Although each defender held his own when the Tyrone charge was at its height, a question mark still hangs over the physical adequacy of the unit as a whole. Keith Higgins and Donal Vaughan stood out. Others were patchy, but too easily dispossessed.
Indecision in possession led to players being crowded out, or dispossessed or forced into wayward delivery. No team will every entirely rid themselves of such faults. But until they are minimised no team will ever emerge fully from the shadows.
Next Sunday Galway return to the scene of their disaster for the FBD home final with Mayo.
Having reclaimed some pride with victory over Monaghan last Sunday, Joe Kernan comes back to Castlebar with renewed determination to atone for his misjudgement. What team John O’Mahony fields will be interesting.
Heaney and Nallen will both be missed
TWO performances stand out in the memory of this writer which personify the qualities that James Nallen and David Heaney brought to Gaelic football.
Last year, in what we know now to have been his second last game for his native Crossmolina, Nallen was chosen by John Maughan to start at right full-back in their championship quarter-final with then title holders Ballaghaderreen.
It was a tribute to the mettle of the man that at 35 years of age Nallen was still recognised as the one player, although out of position, who could curb the threat that Ballagh’ danger man Andy Moran posed.
The move was the single biggest factor in Crossmolina’s march to the county semi-final. If final proof were needed of his fine qualities, this man produced it in that performance in the autumn of his career.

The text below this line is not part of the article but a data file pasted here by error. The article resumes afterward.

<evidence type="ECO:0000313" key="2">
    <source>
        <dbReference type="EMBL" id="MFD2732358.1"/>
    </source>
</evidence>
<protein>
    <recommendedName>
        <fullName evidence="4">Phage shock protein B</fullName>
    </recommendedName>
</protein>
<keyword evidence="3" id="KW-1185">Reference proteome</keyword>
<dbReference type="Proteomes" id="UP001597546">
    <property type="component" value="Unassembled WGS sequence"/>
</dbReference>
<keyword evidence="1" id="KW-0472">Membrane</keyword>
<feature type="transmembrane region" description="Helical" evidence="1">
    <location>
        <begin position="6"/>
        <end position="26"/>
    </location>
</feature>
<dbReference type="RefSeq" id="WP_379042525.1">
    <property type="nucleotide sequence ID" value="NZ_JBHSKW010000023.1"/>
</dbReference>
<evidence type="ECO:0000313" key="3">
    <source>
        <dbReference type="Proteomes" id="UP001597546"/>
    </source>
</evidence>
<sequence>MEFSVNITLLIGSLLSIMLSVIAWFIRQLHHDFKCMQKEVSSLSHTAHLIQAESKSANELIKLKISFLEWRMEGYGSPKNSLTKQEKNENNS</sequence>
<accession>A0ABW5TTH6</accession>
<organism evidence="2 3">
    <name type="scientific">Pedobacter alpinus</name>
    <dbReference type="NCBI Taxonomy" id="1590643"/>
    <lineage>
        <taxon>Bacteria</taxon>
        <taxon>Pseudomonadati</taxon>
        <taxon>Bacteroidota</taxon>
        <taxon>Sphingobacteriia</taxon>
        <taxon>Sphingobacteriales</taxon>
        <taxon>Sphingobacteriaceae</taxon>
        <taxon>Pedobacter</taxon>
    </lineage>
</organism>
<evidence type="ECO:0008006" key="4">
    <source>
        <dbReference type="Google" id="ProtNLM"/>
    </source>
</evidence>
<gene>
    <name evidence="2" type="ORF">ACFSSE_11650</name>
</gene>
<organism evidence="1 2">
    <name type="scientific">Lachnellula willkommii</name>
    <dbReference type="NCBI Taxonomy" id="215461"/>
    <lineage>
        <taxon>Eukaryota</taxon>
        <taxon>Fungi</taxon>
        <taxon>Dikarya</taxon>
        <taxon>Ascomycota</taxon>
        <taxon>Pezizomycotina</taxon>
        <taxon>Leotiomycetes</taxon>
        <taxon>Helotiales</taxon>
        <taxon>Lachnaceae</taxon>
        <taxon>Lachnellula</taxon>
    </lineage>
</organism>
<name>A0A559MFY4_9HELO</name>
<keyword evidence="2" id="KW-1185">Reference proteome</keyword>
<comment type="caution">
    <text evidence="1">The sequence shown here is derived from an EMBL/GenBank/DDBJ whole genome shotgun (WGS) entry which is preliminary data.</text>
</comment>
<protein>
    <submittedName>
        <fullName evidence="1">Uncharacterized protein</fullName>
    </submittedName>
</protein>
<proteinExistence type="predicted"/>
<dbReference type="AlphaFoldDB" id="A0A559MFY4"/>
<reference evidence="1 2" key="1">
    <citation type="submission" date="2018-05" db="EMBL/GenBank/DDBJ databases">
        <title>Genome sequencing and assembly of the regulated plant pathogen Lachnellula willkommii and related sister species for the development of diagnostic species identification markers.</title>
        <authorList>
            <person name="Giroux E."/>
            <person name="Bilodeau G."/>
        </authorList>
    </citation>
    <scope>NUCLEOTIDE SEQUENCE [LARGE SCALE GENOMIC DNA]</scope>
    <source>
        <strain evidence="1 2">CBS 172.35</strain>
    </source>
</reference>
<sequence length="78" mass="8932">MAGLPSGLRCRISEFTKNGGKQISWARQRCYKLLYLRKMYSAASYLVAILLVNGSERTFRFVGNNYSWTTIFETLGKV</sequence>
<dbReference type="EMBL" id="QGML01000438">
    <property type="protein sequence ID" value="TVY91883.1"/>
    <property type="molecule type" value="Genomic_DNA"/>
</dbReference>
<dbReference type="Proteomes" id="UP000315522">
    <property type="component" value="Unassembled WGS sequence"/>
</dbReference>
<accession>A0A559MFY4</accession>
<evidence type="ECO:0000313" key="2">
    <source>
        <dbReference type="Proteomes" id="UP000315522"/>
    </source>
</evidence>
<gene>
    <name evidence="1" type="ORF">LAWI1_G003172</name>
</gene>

Even when he announced his retirement last week having played 132 games with Mayo - more than any other player in the county’s history - James Nallen still had something to offer.
But being left on the bench while Mayo struggled against Meath last August portended the end. And the seeds of his decision to call it a day most likely were sown that day in Croke Park.
He measures up well to the greats of the past. And if a senior All-Ireland medal is what separates him from joining the Mayo pantheon of that privileged few, James Nallen is distinguished by other achievements ... not least his All-Ireland success with Crossmolina, nor his unassuming nature, nor indeed the unremitting spirit he brought to every contest, whether challenge or championship.
My outstanding memory of David Heaney was his performance many years ago at left-half back for Mayo in a league match at Newbridge. In his many distinguished appearances for Mayo, nothing in my opinion quite matched the heights he reached on that occasion.
As an intermediate club footballer, Heaney did not have as wide a stage as his county colleague. And his record of 108 appearances for Mayo falls short of the Crossmolina man.
But his natural ability was always seen as vital to Mayo’s chances of success even without the big club scene.
The attributes which each of those stars brought to his game will be missed by their clubs and county, and all Mayo Gaels will be saddened to see them depart the environments where they provided so much joy and entertainment.
Their experience will be welcomed in Claregalway where they now reside, and we wish them well in their new surroundings.
Just a thought …
Evolutionary is how Rules Committee chairman Seamus Woods described the new changes. But what’s evolutionary about the return of a fist pass that was scrapped fifty years ago because it slowed down the game?